• Creating an early warning system that draws on local crime analysis and consumer experience to identify problems quickly that are best tackled at national rather than local level;
  • Developing incentives for business design decision makers to 'think crime' routinely;
  • Working closely with consumer groups to increase the demand for crime-free products and services; and
  • Supporting the inclusion of crime prevention in the professional training of scientists and designers.[230]

The strategy outlined the Government's intention to focus initially on a number of key business areas: new housing developments, mobile electronic products, the retail sector, banking fraud and identity fraud.[231]


126.  To take this work forward, the Home Secretary set up a Design and Technology Alliance, an expert panel working to identify emerging crime problems and develop solutions to prevent them. During our inquiry a number of new developments were unveiled by the Home Office. The leader of the Alliance, Sebastian Conran, demonstrated one example to us, a pint glass designed to prevent glass-related violent incidents, of which there are 87,000 each year. It contains an encapsulating film, so that if broken the shards are contained and there is less likelihood of serious injury. The Alliance has also been working on a glass that works like a car windscreen, in that it will shatter into very small pieces.[232]

127.  Another area of work involves disincentivising the theft of mobile phones. Jack Wraith, representing the Telecommunications UK Against Fraud Forum, who are working with the Government on this issue, explained that early handsets contained security aspects which could very easily be manipulated; while today, manipulation is a lot more challenging technically because of changes to the handset design, based around an International Mobile Equipment Identity number which gives the unit a unique identity:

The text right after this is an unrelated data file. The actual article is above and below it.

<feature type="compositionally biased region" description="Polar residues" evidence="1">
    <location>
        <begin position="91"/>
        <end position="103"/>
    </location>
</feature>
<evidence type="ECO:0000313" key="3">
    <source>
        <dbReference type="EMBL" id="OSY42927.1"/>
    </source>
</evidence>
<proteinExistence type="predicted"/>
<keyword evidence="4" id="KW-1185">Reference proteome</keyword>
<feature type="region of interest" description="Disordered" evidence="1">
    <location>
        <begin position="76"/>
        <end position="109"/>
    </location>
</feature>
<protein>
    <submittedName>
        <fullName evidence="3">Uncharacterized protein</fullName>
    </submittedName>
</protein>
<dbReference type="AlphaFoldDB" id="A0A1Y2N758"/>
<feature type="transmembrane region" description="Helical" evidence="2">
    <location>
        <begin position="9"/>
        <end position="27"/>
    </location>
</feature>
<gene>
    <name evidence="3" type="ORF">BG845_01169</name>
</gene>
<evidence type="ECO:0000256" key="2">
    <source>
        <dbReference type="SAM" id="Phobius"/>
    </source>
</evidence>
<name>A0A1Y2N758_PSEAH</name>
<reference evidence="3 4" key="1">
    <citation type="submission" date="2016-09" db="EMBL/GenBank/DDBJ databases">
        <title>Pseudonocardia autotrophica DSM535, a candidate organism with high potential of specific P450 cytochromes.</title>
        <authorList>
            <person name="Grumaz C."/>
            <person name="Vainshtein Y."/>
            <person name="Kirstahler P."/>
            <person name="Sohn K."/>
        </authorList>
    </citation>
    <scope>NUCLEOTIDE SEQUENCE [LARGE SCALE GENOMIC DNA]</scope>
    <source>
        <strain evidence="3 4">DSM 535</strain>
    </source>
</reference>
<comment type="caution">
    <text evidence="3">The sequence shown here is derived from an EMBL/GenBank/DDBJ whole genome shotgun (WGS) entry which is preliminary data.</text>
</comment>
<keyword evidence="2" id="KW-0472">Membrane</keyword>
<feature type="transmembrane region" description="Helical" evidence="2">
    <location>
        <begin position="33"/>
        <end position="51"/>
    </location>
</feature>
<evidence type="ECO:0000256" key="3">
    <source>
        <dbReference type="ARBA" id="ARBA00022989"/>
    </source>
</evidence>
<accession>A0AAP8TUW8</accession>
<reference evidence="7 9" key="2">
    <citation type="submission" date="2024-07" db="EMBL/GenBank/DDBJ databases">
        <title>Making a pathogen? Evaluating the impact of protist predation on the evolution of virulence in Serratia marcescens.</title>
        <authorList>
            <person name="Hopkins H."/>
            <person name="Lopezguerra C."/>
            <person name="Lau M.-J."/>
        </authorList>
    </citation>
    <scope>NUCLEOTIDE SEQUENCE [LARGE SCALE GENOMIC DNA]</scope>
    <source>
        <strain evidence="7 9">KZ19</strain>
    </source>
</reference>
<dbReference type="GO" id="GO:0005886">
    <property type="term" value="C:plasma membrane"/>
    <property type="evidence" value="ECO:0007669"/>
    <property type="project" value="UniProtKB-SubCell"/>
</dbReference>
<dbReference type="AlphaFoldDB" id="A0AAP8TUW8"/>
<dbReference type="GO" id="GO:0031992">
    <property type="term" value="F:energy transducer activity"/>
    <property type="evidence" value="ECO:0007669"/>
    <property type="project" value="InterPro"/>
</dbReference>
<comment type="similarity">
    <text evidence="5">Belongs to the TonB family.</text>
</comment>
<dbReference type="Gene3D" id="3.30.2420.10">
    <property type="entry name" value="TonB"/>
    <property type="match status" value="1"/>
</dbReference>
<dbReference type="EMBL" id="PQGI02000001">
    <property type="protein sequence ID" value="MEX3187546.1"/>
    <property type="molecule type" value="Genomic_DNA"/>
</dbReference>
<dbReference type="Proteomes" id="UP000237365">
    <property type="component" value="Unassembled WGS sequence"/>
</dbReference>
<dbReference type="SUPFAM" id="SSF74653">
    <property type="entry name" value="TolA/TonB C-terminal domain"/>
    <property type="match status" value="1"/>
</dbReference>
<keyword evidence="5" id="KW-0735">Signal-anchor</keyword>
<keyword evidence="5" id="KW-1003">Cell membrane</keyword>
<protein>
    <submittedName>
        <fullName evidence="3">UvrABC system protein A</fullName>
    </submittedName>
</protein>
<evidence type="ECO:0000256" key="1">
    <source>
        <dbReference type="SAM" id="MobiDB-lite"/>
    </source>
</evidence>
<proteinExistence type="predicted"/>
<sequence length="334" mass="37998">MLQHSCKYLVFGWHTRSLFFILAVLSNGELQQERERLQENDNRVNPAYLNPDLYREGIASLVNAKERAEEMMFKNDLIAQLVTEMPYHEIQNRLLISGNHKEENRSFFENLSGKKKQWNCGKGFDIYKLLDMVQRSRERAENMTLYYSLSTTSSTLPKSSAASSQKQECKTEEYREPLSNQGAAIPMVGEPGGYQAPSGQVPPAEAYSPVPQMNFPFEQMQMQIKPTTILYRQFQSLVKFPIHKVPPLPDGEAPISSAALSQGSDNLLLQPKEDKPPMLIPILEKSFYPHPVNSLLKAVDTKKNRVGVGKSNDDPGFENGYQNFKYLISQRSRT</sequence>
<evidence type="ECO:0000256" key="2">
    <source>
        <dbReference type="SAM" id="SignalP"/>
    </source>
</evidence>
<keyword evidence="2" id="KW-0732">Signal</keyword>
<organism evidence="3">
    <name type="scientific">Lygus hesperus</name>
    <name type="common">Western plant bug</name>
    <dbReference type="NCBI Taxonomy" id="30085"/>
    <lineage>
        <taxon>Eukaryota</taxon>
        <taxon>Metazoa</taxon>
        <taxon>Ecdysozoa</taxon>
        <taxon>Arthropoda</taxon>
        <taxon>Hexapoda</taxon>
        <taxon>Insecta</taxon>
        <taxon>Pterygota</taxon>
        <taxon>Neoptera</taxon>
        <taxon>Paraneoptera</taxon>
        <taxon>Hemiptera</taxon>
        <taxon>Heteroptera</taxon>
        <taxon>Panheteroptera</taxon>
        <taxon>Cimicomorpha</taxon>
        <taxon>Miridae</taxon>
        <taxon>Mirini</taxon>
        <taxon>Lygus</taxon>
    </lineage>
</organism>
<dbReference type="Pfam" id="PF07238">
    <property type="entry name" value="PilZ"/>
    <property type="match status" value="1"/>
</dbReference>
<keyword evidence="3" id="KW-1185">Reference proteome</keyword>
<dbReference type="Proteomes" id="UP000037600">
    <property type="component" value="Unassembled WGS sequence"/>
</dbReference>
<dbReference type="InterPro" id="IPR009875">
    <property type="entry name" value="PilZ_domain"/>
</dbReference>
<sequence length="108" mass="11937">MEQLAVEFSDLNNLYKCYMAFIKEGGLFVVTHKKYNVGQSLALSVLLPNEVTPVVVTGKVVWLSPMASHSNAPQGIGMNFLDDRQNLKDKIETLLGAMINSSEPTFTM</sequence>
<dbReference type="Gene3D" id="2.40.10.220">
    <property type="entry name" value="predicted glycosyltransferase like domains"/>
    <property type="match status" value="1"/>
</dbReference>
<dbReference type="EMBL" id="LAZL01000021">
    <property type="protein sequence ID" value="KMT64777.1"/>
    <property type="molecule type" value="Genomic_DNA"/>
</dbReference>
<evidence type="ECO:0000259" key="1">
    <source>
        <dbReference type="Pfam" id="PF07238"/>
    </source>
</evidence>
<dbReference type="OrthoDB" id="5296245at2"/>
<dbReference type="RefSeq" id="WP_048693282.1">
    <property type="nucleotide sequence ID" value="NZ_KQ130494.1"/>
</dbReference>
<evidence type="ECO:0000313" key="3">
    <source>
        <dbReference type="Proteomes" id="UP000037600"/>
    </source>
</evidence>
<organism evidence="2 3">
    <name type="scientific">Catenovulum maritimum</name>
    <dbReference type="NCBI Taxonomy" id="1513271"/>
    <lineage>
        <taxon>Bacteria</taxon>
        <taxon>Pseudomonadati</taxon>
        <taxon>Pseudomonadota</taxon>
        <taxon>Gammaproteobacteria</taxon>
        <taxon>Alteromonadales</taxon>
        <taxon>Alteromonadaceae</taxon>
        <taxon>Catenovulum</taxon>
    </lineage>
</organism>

Once that IMEI is identified, then the handset … is disabled on the home network and it is that information which is passed … to the other four networks … They will then use that information to populate their own networks, so that within 48 hours that handset will not work.[233]

128.  We asked Professor Laycock if the Government had achieved the right balance between measures to prevent criminality and those to prevent crime opportunities. She responded:

I think not really. I think a lot of progress is being made. There is still a very persistent bias towards offender-based interventions, and we should have them—I am absolutely clear about that—but I am not sure that until really quite recently enough emphasis has been placed on controlling opportunities.[234]

129.  Most crime is opportunistic. Designing out opportunities for crime can bypass social problems which are unresponsive to other approaches and often need only a short time to implement and have an effect. The approach has been particularly successful in reducing vehicle crime. We welcome the renewed emphasis given to designing-out crime in the Cutting Crime strategy and the establishment of the Home Secretary's Design and Technology Alliance. However, we note concerns that the Government continues to place insufficient emphasis on this area of crime prevention.


130.  Our evidence highlighted the need to ensure that measures are accompanied by effective communications strategies. For example, SmartWater, a property-marking system aimed at deterring theft, whose deployment in Nottingham has contributed to a reduction in repeat victimisation of over 70% in three years,[235] argues that its success lies in its high visibility: